Will Immigration ACTUALLY check my Social Media?

Will Department of Home Affairs actually check my social media accounts?

Good Question! We get asked this one a lot and YES, be warned that there really is a good chance the Department will do just that. For this reason, it’s super-important that the personal details on your social media platforms are consistent with what you have put on your Partner Visa application form.

Is it important that my partner and I are ‘Facebook official’?

No, it’s not a departmental requirement for your Partner Visa application that the two of you are ‘Facebook official’. But please remember that if you have Facebook accounts, and your relationship status is ‘single’ or ‘in an open relationship’ for example, your case officer might ask some questions about this.

What if we are not listed as ‘Facebook official’?

Simple! Don’t worry about it, you don’t need to be. If your Facebook relationship status is blank, relax, that is alright, too. Current departmental regulations don’t require you to declare your relationship status on any kind of social media.

Get a FREE copy of our Partner Visa Roadmap

Download our free Partner Visa Roadmap and use it to do a self assessment of where you are at in the process. Try filling out as much information as you can and see if you have everything that is required.

What if my partner or I do not have social media accounts or much evidence?

OK, this is a question we get from lots of couples, and it is NOT a prerequisite for the Partner Visa process to have social media accounts to evidence the nature of your relationship.

On the evidence side, although having public photos of the two of you together might help, it is really important you share your relationship with your close friends and family members. There are many ways apart from on social media to evidence the social aspects of your relationship. You can find out more by checking out a previous post we did on evidencing the four aspects of your relationship.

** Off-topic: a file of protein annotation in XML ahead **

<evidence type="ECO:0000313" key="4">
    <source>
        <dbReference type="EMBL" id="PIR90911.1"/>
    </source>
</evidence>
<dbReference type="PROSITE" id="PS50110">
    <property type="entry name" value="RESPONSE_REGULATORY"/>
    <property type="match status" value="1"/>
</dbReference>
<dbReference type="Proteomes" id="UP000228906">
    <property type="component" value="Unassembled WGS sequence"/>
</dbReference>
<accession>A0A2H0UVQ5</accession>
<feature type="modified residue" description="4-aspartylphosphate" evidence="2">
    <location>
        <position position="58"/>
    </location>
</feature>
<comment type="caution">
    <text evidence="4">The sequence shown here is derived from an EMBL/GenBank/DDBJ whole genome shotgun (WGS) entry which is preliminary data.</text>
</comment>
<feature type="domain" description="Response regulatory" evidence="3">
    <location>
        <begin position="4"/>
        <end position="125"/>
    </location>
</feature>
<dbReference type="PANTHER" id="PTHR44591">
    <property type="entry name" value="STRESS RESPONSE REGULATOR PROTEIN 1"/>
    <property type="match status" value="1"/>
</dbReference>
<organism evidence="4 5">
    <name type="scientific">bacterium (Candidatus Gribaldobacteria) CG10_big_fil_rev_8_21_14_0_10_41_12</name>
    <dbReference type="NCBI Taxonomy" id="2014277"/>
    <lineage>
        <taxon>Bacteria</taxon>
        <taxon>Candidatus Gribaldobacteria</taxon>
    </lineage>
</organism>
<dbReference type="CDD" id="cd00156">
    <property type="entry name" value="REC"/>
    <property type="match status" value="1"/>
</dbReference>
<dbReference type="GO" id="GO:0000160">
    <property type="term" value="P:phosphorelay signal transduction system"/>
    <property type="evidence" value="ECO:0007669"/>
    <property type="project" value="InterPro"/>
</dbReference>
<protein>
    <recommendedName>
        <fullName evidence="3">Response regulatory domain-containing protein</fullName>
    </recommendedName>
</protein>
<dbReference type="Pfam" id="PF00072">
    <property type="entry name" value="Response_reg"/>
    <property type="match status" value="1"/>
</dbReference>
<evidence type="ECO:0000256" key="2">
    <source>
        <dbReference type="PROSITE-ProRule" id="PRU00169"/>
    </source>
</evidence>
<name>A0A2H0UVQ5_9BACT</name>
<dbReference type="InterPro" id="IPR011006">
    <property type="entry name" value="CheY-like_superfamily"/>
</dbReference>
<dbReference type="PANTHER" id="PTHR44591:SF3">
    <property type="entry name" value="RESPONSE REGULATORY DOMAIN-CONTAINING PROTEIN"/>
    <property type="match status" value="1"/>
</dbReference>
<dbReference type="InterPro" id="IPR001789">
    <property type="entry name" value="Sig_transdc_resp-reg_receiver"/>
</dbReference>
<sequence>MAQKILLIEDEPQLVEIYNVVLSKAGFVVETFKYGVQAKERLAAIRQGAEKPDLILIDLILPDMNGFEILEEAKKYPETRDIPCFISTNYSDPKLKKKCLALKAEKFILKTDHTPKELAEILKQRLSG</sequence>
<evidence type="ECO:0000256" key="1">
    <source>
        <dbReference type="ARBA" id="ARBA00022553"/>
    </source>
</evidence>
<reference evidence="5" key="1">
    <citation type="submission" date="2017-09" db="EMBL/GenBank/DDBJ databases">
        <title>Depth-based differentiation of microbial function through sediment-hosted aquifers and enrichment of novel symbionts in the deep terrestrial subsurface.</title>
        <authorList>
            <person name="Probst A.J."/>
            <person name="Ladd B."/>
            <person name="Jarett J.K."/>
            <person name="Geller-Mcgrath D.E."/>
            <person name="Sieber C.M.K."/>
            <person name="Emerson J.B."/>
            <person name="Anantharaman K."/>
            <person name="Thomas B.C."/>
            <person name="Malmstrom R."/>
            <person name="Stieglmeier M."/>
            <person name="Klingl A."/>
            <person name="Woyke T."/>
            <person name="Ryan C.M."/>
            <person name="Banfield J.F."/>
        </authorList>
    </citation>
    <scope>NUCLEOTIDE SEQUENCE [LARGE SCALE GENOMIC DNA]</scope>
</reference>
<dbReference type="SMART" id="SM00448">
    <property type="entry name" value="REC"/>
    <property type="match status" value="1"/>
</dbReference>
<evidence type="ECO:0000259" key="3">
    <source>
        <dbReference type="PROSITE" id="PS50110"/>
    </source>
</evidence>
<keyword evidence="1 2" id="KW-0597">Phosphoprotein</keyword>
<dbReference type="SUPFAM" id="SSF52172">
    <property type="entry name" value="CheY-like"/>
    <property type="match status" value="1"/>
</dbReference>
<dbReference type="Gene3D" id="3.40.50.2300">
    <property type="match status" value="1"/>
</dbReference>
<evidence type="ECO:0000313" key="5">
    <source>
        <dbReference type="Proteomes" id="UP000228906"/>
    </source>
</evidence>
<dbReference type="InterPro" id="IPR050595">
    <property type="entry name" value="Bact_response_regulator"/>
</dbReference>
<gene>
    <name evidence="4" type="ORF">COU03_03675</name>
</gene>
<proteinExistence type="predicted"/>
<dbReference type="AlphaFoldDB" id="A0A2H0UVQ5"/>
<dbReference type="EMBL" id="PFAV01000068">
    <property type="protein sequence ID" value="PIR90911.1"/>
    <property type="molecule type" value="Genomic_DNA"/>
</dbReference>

If you are worried or have any questions about this, you can contact us for advice from our friendly and experienced Registered Migration Agents. We love to get your feedback so please feel free to comment below and we will respond to all your questions.

 

Please Note: This does not constitute Immigration advice. Always seek advice from a Registered Migration Agent before applying for an Australian Visa. Migration Law is constantly changing. This information is accurate only at the time of publication.

  • Stephen and Jovy Thompson Pilar Cebu says:

    Although we did not use the agency I read all the information and watched the videos and took notice after one failed visa attempt and now after our marriage and first 12 month visa I can say the info was most helpful

  • About the Author Avelyn Chen

    I was born in Changsha (China), lived in Wuhan (China), and moved to Singapore when I was 8. So I speak Mandarin and Singlish. I might also speak a bit of Cat. I studied law and now specialise in migration law.

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